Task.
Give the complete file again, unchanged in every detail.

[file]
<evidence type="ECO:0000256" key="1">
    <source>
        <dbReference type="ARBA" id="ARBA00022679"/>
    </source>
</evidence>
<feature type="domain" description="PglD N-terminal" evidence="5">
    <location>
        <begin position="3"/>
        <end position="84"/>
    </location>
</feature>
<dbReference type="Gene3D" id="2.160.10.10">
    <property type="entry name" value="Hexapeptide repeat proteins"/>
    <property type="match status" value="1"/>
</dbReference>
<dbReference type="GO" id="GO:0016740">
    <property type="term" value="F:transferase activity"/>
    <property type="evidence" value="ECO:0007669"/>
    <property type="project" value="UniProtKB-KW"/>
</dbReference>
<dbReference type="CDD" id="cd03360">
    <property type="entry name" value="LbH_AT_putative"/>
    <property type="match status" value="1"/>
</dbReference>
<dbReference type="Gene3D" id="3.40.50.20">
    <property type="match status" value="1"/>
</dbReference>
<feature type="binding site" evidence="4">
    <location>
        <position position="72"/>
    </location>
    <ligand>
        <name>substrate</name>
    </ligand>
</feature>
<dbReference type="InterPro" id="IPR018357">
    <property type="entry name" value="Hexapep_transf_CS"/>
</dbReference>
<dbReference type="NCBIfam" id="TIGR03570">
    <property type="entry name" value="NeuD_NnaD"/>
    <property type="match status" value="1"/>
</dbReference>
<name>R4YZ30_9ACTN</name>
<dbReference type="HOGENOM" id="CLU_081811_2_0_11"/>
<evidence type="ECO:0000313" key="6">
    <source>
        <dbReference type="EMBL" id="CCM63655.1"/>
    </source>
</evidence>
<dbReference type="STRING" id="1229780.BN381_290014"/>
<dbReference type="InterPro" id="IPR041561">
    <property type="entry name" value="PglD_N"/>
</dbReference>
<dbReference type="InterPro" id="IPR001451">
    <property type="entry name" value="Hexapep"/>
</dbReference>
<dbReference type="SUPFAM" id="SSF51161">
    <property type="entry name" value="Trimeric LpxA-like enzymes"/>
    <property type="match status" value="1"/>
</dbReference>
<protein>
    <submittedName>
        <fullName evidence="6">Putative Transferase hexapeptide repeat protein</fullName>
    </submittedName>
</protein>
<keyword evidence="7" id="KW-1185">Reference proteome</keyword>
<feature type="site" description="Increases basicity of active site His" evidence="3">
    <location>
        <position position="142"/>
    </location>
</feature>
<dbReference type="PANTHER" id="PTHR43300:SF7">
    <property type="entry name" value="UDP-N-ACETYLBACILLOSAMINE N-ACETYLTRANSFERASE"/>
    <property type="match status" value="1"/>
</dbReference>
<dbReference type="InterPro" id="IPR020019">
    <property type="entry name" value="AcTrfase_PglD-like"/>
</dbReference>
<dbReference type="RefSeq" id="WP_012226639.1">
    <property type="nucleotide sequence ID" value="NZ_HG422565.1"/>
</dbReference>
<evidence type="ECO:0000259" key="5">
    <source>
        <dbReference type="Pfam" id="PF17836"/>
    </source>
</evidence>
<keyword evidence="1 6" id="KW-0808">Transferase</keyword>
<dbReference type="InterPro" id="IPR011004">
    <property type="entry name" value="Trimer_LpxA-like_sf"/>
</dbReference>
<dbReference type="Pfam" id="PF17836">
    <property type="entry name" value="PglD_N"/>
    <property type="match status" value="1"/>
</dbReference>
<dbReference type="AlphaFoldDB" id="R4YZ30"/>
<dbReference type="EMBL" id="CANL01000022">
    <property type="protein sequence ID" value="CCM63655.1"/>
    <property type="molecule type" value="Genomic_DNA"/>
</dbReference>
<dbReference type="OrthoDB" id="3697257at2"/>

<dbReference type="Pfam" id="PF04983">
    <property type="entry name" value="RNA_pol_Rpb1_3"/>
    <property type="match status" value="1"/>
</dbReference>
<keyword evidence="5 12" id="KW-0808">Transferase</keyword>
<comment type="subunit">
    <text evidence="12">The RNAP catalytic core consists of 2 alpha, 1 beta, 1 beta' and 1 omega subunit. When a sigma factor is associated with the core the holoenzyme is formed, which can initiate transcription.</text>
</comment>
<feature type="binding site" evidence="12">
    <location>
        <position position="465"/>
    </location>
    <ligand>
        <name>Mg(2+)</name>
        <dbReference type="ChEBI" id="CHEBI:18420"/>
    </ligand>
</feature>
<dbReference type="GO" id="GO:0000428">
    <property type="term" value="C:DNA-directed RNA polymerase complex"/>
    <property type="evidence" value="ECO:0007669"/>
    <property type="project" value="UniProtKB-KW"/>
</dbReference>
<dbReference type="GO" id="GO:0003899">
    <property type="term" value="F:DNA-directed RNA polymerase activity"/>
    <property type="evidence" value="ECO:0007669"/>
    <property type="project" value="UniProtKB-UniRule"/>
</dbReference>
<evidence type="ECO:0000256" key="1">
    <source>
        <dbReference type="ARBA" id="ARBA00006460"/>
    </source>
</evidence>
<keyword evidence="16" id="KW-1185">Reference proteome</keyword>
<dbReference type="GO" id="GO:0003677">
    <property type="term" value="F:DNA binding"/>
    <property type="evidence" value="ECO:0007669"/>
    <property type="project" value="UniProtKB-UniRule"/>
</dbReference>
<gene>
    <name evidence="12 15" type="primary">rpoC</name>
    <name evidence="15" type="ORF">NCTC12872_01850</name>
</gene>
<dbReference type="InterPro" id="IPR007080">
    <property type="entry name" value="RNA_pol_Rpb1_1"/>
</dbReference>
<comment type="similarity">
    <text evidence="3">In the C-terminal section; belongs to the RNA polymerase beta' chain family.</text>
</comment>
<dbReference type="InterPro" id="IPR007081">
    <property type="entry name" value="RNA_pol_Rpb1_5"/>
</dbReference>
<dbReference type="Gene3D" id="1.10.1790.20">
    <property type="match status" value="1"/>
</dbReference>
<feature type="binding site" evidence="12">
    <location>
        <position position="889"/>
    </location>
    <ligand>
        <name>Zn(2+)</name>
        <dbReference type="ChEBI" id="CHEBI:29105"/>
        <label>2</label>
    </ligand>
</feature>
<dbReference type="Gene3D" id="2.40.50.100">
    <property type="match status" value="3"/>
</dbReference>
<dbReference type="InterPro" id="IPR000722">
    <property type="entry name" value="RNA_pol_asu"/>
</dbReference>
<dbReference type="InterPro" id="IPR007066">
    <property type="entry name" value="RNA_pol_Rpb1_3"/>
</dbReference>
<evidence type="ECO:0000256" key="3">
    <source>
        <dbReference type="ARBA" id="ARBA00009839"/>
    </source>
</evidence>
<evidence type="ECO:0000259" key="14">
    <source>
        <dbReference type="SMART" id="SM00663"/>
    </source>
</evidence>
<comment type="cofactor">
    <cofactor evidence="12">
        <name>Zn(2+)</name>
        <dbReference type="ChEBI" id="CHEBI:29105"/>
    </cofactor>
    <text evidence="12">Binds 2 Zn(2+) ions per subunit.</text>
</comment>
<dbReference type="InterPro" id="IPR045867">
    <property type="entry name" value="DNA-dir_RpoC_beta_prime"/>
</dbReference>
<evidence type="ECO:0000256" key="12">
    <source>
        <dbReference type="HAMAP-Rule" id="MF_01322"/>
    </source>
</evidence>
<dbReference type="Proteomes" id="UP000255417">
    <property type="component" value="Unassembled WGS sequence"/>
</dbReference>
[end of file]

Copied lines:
<evidence type="ECO:0000256" key="1">
    <source>
        <dbReference type="ARBA" id="ARBA00022679"/>
    </source>
</evidence>
<feature type="domain" description="PglD N-terminal" evidence="5">
    <location>
        <begin position="3"/>
        <end position="84"/>
    </location>
</feature>
<dbReference type="Gene3D" id="2.160.10.10">
    <property type="entry name" value="Hexapeptide repeat proteins"/>
    <property type="match status" value="1"/>
</dbReference>
<dbReference type="GO" id="GO:0016740">
    <property type="term" value="F:transferase activity"/>
    <property type="evidence" value="ECO:0007669"/>
    <property type="project" value="UniProtKB-KW"/>
</dbReference>
<dbReference type="CDD" id="cd03360">
    <property type="entry name" value="LbH_AT_putative"/>
    <property type="match status" value="1"/>
</dbReference>
<dbReference type="Gene3D" id="3.40.50.20">
    <property type="match status" value="1"/>
</dbReference>
<feature type="binding site" evidence="4">
    <location>
        <position position="72"/>
    </location>
    <ligand>
        <name>substrate</name>
    </ligand>
</feature>
<dbReference type="InterPro" id="IPR018357">
    <property type="entry name" value="Hexapep_transf_CS"/>
</dbReference>
<dbReference type="NCBIfam" id="TIGR03570">
    <property type="entry name" value="NeuD_NnaD"/>
    <property type="match status" value="1"/>
</dbReference>
<name>R4YZ30_9ACTN</name>
<dbReference type="HOGENOM" id="CLU_081811_2_0_11"/>
<evidence type="ECO:0000313" key="6">
    <source>
        <dbReference type="EMBL" id="CCM63655.1"/>
    </source>
</evidence>
<dbReference type="STRING" id="1229780.BN381_290014"/>
<dbReference type="InterPro" id="IPR041561">
    <property type="entry name" value="PglD_N"/>
</dbReference>
<dbReference type="InterPro" id="IPR001451">
    <property type="entry name" value="Hexapep"/>
</dbReference>
<dbReference type="SUPFAM" id="SSF51161">
    <property type="entry name" value="Trimeric LpxA-like enzymes"/>
    <property type="match status" value="1"/>
</dbReference>
<protein>
    <submittedName>
        <fullName evidence="6">Putative Transferase hexapeptide repeat protein</fullName>
    </submittedName>
</protein>
<keyword evidence="7" id="KW-1185">Reference proteome</keyword>
<feature type="site" description="Increases basicity of active site His" evidence="3">
    <location>
        <position position="142"/>
    </location>
</feature>
<dbReference type="PANTHER" id="PTHR43300:SF7">
    <property type="entry name" value="UDP-N-ACETYLBACILLOSAMINE N-ACETYLTRANSFERASE"/>
    <property type="match status" value="1"/>
</dbReference>
<dbReference type="InterPro" id="IPR020019">
    <property type="entry name" value="AcTrfase_PglD-like"/>
</dbReference>
<dbReference type="RefSeq" id="WP_012226639.1">
    <property type="nucleotide sequence ID" value="NZ_HG422565.1"/>
</dbReference>
<evidence type="ECO:0000259" key="5">
    <source>
        <dbReference type="Pfam" id="PF17836"/>
    </source>
</evidence>
<keyword evidence="1 6" id="KW-0808">Transferase</keyword>
<dbReference type="InterPro" id="IPR011004">
    <property type="entry name" value="Trimer_LpxA-like_sf"/>
</dbReference>
<dbReference type="Pfam" id="PF17836">
    <property type="entry name" value="PglD_N"/>
    <property type="match status" value="1"/>
</dbReference>
<dbReference type="AlphaFoldDB" id="R4YZ30"/>
<dbReference type="EMBL" id="CANL01000022">
    <property type="protein sequence ID" value="CCM63655.1"/>
    <property type="molecule type" value="Genomic_DNA"/>
</dbReference>
<dbReference type="OrthoDB" id="3697257at2"/>

<dbReference type="Pfam" id="PF04983">
    <property type="entry name" value="RNA_pol_Rpb1_3"/>
    <property type="match status" value="1"/>
</dbReference>
<keyword evidence="5 12" id="KW-0808">Transferase</keyword>
<comment type="subunit">
    <text evidence="12">The RNAP catalytic core consists of 2 alpha, 1 beta, 1 beta' and 1 omega subunit. When a sigma factor is associated with the core the holoenzyme is formed, which can initiate transcription.</text>
</comment>
<feature type="binding site" evidence="12">
    <location>
        <position position="465"/>
    </location>
    <ligand>
        <name>Mg(2+)</name>
        <dbReference type="ChEBI" id="CHEBI:18420"/>
    </ligand>
</feature>
<dbReference type="GO" id="GO:0000428">
    <property type="term" value="C:DNA-directed RNA polymerase complex"/>
    <property type="evidence" value="ECO:0007669"/>
    <property type="project" value="UniProtKB-KW"/>
</dbReference>
<dbReference type="GO" id="GO:0003899">
    <property type="term" value="F:DNA-directed RNA polymerase activity"/>
    <property type="evidence" value="ECO:0007669"/>
    <property type="project" value="UniProtKB-UniRule"/>
</dbReference>
<evidence type="ECO:0000256" key="1">
    <source>
        <dbReference type="ARBA" id="ARBA00006460"/>
    </source>
</evidence>
<keyword evidence="16" id="KW-1185">Reference proteome</keyword>
<dbReference type="GO" id="GO:0003677">
    <property type="term" value="F:DNA binding"/>
    <property type="evidence" value="ECO:0007669"/>
    <property type="project" value="UniProtKB-UniRule"/>
</dbReference>
<gene>
    <name evidence="12 15" type="primary">rpoC</name>
    <name evidence="15" type="ORF">NCTC12872_01850</name>
</gene>
<dbReference type="InterPro" id="IPR007080">
    <property type="entry name" value="RNA_pol_Rpb1_1"/>
</dbReference>
<comment type="similarity">
    <text evidence="3">In the C-terminal section; belongs to the RNA polymerase beta' chain family.</text>
</comment>
<dbReference type="InterPro" id="IPR007081">
    <property type="entry name" value="RNA_pol_Rpb1_5"/>
</dbReference>
<dbReference type="Gene3D" id="1.10.1790.20">
    <property type="match status" value="1"/>
</dbReference>
<feature type="binding site" evidence="12">
    <location>
        <position position="889"/>
    </location>
    <ligand>
        <name>Zn(2+)</name>
        <dbReference type="ChEBI" id="CHEBI:29105"/>
        <label>2</label>
    </ligand>
</feature>
<dbReference type="Gene3D" id="2.40.50.100">
    <property type="match status" value="3"/>
</dbReference>
<dbReference type="InterPro" id="IPR000722">
    <property type="entry name" value="RNA_pol_asu"/>
</dbReference>
<dbReference type="InterPro" id="IPR007066">
    <property type="entry name" value="RNA_pol_Rpb1_3"/>
</dbReference>
<evidence type="ECO:0000256" key="3">
    <source>
        <dbReference type="ARBA" id="ARBA00009839"/>
    </source>
</evidence>
<evidence type="ECO:0000259" key="14">
    <source>
        <dbReference type="SMART" id="SM00663"/>
    </source>
</evidence>
<comment type="cofactor">
    <cofactor evidence="12">
        <name>Zn(2+)</name>
        <dbReference type="ChEBI" id="CHEBI:29105"/>
    </cofactor>
    <text evidence="12">Binds 2 Zn(2+) ions per subunit.</text>
</comment>
<dbReference type="InterPro" id="IPR045867">
    <property type="entry name" value="DNA-dir_RpoC_beta_prime"/>
</dbReference>
<evidence type="ECO:0000256" key="12">
    <source>
        <dbReference type="HAMAP-Rule" id="MF_01322"/>
    </source>
</evidence>
<dbReference type="Proteomes" id="UP000255417">
    <property type="component" value="Unassembled WGS sequence"/>
</dbReference>